Moll In The Wad
Source: Sylvia Thursfield; published in English Dance & Song, Dec. 1953 Jan.1954. Vol XVIII. No. 3
Formation: Longways; Proper
Foot It (8)
Two Changes of Rights & Lefts (8)
||Repeat to Place
#1s Lead Down, Turn Alone (8)
#1s Lead Up and Cast Down One Place - #2s Move Up (8)
||In Gay Gordon's Hold: Double Cast to Progessed Places (16)
The tune goes back to the late 18th century. Details of its history, and what "Moll in the Wad" means, are in the The Traditional Tune Archive.
The first dance reference I know of is in "Campbell's 12th Book of New and Favorite Country Dances & Strathspey Reels" around 1797:
RegencyDances.org shows their interpretation of the dance.
It was common at the time to provide lots of different dance sequences to popular tunes. The Traditional Tune Archive lists a number of dance publications containing "Moll in the Wad". Unfortunately the ED&S article does not identify which manuscript they were working from for their interpretation.
"Foot it" probably meant "do some fancy footwork to impress everyone"; in its simplest form you can just Set Right & Left twice.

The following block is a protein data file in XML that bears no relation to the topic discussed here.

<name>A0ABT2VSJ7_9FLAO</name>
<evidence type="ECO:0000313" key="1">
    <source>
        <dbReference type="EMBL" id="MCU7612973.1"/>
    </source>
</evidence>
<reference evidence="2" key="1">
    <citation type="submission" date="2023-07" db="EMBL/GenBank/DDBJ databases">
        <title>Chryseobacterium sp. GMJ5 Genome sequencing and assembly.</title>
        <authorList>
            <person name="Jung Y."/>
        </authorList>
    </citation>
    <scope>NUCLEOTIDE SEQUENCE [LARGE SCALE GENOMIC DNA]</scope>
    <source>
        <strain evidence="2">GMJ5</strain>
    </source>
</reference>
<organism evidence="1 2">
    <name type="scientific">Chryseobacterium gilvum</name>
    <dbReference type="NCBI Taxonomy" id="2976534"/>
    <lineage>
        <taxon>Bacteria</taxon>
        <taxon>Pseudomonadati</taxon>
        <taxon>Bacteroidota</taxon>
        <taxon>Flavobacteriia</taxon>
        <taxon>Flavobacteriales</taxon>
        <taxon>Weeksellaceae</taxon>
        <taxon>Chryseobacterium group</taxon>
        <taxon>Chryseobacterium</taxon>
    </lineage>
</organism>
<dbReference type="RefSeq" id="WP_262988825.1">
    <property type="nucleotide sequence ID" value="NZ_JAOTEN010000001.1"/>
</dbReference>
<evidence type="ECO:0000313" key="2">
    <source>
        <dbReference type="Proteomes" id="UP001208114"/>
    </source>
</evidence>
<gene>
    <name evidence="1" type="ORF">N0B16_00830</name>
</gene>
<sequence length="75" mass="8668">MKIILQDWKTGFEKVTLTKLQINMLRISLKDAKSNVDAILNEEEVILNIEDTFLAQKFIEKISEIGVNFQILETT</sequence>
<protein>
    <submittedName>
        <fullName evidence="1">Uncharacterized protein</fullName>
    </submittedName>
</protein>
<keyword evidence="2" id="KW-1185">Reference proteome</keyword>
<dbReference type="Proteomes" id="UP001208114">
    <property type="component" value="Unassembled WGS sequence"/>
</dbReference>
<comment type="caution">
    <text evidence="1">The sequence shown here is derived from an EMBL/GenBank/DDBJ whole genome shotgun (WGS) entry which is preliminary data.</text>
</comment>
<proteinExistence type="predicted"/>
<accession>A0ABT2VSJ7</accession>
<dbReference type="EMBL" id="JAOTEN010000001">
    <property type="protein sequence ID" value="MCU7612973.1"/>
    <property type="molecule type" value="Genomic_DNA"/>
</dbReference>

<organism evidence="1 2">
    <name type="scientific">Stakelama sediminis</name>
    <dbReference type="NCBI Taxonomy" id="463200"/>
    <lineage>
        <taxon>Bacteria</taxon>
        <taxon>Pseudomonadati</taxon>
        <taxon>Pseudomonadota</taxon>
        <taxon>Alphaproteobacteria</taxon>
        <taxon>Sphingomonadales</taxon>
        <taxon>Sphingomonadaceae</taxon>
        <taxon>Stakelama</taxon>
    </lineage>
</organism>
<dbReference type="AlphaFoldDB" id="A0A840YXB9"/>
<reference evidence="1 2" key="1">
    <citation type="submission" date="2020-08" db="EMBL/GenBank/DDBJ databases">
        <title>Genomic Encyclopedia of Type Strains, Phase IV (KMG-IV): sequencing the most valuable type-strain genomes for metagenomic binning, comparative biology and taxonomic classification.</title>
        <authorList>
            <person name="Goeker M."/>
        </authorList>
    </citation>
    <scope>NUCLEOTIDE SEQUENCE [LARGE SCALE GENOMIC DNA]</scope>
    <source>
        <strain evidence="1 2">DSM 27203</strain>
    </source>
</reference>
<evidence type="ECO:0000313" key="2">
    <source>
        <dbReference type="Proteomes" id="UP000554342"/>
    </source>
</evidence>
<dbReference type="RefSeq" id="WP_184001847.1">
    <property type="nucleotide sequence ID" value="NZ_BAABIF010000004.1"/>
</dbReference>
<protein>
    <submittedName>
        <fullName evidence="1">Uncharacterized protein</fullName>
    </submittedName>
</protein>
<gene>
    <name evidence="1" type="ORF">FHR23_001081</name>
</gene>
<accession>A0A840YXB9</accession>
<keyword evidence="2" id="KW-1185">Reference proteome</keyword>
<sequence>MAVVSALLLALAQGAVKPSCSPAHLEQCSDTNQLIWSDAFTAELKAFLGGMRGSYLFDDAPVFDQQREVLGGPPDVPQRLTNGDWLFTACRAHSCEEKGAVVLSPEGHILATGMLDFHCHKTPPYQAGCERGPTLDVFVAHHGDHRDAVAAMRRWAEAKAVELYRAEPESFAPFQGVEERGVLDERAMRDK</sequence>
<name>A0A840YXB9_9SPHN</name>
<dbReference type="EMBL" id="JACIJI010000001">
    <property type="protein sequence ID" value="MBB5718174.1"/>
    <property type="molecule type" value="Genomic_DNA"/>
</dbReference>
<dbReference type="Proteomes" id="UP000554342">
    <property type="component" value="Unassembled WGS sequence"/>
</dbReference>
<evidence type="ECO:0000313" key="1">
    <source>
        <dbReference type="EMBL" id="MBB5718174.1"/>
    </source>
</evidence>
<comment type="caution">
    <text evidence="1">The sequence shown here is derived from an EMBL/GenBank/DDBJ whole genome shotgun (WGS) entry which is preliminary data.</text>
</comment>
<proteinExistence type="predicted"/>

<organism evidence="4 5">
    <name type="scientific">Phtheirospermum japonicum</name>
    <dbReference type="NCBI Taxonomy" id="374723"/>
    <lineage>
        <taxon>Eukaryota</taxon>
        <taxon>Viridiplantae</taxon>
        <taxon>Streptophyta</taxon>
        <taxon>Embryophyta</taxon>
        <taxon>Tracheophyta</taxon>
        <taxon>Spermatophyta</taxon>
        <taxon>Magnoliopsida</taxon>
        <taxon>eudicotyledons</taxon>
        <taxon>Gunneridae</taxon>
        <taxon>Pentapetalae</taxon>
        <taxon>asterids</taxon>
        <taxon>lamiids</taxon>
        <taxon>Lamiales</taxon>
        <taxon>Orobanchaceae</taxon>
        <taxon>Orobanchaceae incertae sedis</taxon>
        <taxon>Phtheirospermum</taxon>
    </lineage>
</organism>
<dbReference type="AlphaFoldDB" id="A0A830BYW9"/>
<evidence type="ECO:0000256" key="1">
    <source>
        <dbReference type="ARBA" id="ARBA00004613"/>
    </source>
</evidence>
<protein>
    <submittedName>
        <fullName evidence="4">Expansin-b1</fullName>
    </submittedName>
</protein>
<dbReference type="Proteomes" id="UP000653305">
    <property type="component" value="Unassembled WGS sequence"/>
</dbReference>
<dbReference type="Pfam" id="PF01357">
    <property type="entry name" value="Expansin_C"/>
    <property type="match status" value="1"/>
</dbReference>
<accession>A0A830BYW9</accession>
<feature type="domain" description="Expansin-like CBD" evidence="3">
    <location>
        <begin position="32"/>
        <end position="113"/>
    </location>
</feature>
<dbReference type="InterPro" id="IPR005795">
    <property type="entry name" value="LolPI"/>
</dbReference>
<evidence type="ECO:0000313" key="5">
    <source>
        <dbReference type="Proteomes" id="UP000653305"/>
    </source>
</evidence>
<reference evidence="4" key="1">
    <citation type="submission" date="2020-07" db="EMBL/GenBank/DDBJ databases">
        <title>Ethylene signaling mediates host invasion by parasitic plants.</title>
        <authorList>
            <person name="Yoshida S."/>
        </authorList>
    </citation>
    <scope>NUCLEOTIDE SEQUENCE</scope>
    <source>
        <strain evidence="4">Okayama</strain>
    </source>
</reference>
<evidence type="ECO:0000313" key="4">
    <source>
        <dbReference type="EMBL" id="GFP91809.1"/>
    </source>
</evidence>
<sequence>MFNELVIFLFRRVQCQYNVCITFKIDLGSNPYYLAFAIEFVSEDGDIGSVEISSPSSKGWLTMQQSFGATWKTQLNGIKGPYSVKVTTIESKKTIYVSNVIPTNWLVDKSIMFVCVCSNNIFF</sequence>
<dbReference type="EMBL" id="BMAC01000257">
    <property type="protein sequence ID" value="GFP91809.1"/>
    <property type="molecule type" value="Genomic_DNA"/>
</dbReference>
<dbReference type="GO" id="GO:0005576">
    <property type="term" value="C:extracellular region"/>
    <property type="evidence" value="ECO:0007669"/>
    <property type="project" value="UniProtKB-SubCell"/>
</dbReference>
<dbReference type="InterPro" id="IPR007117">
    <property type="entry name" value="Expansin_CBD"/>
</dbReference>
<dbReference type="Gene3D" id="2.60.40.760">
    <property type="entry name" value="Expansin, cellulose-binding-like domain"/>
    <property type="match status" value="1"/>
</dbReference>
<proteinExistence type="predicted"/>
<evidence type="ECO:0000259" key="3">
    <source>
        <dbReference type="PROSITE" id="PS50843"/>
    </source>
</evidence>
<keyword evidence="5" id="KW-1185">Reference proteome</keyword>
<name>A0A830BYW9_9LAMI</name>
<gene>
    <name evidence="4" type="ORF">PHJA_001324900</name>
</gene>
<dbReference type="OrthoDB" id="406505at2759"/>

"Allemand" is more difficult since it has been used to mean completely different dance moves by different Dancing Masters at different times. Wilson (1816) uses "Allemande" to mean "Back to Back". Whenever callers today use "Allemande" in contra dances or square dances they mean a Hand Turn (and that is how I use it in these pages). In Scottish Dancing it means "Double Cast with a Gay Gordon's Hold to Invert the Set, then turn halfway to end Proper". The same concept is used in modern interpretations of other dances, such as Ap Shenkin. The ED&S interpretation shown here is very similar, but it is a full Double Cast. Without knowing the author of the MSS we can not be sure which version of Allemande was meant originally.
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